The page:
Sunday, November 24, 2019

What to expect from COP25?

Image result for cop25 logo
According to Climate Action Network, which is a worldwide network of over 1300 NGOs in 120+ countries, the key issues to be discussed and resolved at COP25 include:
Strengthening Climate Ambition, Long-Term Decarbonization and Resilience.
At COP25, countries must not only reiterate but strengthen their commitments regarding  enhanced NDCs by 2020 and launch national inclusive and multi-stakeholder enhancement processes.
The rules, modalities, procedures, and guidance developed under Article 6 must be in line with the highest standard of environmental integrity.
Recommendations should be prepared on far more ambitious NDCs based on the findings of the three recent IPCC special reports on 1.5°C, land, and oceans and cryosphere. Rich countries must use the Pre-2020 

high-level stocktaking to acknowledge the currently projected finance gap, demonstrate real progress on the $100 billion goal and explain how they intend to substantially increase levels of finance provided for adaptation.
In order to prevent that a newly established scheme is undermined by previous mistakes, no unit generated under the Kyoto Protocol should be eligible under the Paris Agreement. This includes CERs, ERUs, and AAUs generated in any year before 2021.
Sustainable development must be an integral part of Article 6, what  this requires the adoption of social and environmental safeguards, the establishment of an independent grievance mechanism, and the inclusion of mandatory local stakeholder consultations for any project implemented under article 6.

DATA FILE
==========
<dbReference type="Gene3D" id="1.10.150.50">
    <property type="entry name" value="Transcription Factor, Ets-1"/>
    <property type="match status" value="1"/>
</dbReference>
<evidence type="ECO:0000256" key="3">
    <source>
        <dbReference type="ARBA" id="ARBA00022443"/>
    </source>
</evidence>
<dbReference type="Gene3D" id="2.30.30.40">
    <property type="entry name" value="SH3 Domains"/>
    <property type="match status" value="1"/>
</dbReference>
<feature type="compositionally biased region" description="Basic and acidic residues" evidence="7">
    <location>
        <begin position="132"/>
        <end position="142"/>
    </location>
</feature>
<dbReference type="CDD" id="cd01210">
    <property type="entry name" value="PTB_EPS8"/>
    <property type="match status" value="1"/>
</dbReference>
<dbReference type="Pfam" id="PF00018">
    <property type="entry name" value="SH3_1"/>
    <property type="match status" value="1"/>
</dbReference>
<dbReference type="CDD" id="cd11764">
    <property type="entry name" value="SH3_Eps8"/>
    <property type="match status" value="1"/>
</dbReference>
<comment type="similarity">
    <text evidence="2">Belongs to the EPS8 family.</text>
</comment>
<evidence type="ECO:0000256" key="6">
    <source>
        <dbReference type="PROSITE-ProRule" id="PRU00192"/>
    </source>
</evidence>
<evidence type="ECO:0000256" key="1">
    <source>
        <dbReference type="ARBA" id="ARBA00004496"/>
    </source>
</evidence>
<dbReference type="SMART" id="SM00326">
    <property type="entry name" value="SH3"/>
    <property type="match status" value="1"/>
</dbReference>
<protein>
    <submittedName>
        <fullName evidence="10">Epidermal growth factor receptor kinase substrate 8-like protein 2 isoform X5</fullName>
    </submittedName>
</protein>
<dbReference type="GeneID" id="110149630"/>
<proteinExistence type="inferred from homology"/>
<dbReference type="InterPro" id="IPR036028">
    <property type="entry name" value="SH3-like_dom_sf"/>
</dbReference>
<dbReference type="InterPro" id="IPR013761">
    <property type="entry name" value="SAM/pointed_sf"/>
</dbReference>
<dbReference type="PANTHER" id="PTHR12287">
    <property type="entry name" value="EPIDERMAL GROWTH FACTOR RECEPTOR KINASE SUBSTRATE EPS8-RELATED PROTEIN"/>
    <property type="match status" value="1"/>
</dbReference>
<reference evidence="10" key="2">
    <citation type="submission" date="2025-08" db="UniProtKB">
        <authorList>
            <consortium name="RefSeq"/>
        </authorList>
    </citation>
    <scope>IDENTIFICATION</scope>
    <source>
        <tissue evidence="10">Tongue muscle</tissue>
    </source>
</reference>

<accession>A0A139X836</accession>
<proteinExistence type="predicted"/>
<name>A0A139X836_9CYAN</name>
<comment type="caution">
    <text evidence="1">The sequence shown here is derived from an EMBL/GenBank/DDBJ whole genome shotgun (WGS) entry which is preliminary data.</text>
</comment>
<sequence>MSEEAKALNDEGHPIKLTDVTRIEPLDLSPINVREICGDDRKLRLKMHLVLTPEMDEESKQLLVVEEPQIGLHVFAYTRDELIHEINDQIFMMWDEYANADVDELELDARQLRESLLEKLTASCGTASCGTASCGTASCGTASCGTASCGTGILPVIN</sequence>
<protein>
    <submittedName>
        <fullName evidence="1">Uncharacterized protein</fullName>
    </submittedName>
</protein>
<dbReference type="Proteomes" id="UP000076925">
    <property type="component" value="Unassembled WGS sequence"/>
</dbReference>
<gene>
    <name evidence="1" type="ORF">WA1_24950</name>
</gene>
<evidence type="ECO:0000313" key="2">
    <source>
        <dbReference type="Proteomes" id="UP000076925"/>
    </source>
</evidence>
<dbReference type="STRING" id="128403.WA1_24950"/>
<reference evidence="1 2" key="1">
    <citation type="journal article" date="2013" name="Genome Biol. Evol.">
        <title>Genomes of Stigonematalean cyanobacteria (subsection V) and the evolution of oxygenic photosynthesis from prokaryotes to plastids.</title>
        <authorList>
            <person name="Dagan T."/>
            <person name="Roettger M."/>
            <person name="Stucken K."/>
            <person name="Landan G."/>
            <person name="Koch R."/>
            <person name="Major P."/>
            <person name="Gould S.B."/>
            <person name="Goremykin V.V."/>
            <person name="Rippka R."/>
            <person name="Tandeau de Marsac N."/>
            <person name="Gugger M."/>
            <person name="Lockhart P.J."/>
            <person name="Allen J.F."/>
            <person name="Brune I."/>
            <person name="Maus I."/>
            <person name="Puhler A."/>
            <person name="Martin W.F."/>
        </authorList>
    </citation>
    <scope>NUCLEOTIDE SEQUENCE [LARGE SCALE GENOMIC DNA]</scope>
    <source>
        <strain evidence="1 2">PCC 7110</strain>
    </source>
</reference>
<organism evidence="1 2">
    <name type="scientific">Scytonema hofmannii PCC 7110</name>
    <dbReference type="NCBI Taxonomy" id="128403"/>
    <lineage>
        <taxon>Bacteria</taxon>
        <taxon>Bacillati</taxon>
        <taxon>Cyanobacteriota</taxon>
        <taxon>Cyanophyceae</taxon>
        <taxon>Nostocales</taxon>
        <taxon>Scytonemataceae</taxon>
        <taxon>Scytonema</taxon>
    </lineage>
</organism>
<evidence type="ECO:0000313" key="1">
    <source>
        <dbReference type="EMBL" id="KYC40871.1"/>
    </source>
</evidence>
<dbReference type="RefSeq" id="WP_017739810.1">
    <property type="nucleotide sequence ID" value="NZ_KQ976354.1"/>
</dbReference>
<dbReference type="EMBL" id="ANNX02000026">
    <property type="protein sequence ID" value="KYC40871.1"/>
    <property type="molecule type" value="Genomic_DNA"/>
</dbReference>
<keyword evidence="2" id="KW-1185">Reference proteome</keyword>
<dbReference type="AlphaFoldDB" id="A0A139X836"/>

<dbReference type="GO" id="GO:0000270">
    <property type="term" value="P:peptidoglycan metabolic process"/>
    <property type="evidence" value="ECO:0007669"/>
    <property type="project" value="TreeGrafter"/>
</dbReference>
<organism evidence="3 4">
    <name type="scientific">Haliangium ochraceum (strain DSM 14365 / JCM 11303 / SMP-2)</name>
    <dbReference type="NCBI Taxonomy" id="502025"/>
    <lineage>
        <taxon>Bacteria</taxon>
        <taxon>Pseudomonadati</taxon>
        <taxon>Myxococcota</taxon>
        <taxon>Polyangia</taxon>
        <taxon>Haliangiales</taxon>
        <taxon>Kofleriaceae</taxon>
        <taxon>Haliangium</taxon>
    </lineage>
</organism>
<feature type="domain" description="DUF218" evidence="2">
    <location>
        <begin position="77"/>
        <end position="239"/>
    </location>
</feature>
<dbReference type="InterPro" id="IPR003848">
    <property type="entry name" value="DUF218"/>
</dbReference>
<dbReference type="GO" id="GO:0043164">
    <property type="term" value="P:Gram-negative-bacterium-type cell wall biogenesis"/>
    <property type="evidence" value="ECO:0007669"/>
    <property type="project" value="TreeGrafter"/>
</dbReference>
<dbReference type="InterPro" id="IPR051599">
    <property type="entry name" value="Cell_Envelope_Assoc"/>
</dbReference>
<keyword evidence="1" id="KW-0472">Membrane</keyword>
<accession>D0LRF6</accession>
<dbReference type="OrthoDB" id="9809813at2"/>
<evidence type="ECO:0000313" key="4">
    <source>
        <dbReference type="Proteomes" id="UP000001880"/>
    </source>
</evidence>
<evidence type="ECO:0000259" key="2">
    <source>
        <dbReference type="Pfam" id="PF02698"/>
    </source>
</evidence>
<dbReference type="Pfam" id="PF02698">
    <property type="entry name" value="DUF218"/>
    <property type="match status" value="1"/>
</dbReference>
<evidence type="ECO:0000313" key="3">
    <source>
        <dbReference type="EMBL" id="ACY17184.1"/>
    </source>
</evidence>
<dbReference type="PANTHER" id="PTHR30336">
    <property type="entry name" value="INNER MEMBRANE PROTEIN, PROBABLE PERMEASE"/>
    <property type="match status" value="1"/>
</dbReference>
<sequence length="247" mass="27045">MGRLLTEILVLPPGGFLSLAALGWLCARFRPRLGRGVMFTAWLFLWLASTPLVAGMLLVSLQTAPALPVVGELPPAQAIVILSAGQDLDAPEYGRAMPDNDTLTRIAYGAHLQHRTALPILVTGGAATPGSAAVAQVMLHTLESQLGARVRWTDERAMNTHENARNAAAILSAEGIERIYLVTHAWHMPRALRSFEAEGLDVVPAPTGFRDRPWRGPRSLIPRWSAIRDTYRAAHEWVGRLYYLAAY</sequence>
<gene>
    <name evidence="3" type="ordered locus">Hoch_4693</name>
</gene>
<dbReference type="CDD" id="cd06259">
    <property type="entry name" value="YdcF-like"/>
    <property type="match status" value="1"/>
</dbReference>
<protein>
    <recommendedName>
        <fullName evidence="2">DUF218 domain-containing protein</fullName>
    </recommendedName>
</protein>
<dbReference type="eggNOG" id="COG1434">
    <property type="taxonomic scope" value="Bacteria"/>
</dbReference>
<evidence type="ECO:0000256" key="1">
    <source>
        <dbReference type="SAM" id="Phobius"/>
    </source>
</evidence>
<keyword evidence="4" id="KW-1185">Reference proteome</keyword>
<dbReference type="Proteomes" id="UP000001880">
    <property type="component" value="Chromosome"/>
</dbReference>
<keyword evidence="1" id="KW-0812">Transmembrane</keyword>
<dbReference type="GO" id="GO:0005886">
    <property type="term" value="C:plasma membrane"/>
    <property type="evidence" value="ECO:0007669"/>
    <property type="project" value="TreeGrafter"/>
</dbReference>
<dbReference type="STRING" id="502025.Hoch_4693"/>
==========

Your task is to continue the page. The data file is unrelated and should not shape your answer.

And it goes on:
- Review of the Warsaw International Mechanism for Loss and Damage (WIM).Parties need to engage in a full fledged discussion on the availability of finance to address loss and damage, beyond adaptation, including various aspects of the loss and damage financial architecture:

  • the role of existing institutions and whether there is a need for new ones to address the multiple needs of loss and damage finance, 
  • new and innovative sources of finance that can generate truly additional resources (such as levies on air and maritime transport, a climate damages tax on fossil fuel exploration) at a scale of $50 billion by 2022, and 
  • how funding can reach the most vulnerable. 
Source: Climate Action Network